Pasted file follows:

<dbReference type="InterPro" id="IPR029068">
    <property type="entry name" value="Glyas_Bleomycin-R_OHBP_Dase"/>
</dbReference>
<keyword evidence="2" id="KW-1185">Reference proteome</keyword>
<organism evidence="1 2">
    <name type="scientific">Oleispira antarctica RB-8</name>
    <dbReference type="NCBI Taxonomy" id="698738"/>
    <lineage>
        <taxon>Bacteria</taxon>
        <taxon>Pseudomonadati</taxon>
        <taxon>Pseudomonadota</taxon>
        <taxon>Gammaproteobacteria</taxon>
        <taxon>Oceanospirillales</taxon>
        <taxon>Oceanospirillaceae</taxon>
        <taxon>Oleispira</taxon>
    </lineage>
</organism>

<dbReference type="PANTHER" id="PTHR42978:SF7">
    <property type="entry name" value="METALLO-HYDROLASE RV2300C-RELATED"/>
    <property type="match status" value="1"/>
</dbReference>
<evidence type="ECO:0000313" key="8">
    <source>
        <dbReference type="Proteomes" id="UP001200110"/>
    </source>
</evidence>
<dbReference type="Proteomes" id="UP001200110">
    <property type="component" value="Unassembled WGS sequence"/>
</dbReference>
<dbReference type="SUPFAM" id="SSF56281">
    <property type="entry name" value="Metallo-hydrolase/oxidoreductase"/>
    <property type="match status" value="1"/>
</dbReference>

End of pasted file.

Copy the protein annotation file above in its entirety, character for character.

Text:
<dbReference type="InterPro" id="IPR029068">
    <property type="entry name" value="Glyas_Bleomycin-R_OHBP_Dase"/>
</dbReference>
<keyword evidence="2" id="KW-1185">Reference proteome</keyword>
<organism evidence="1 2">
    <name type="scientific">Oleispira antarctica RB-8</name>
    <dbReference type="NCBI Taxonomy" id="698738"/>
    <lineage>
        <taxon>Bacteria</taxon>
        <taxon>Pseudomonadati</taxon>
        <taxon>Pseudomonadota</taxon>
        <taxon>Gammaproteobacteria</taxon>
        <taxon>Oceanospirillales</taxon>
        <taxon>Oceanospirillaceae</taxon>
        <taxon>Oleispira</taxon>
    </lineage>
</organism>

<dbReference type="PANTHER" id="PTHR42978:SF7">
    <property type="entry name" value="METALLO-HYDROLASE RV2300C-RELATED"/>
    <property type="match status" value="1"/>
</dbReference>
<evidence type="ECO:0000313" key="8">
    <source>
        <dbReference type="Proteomes" id="UP001200110"/>
    </source>
</evidence>
<dbReference type="Proteomes" id="UP001200110">
    <property type="component" value="Unassembled WGS sequence"/>
</dbReference>
<dbReference type="SUPFAM" id="SSF56281">
    <property type="entry name" value="Metallo-hydrolase/oxidoreductase"/>
    <property type="match status" value="1"/>
</dbReference>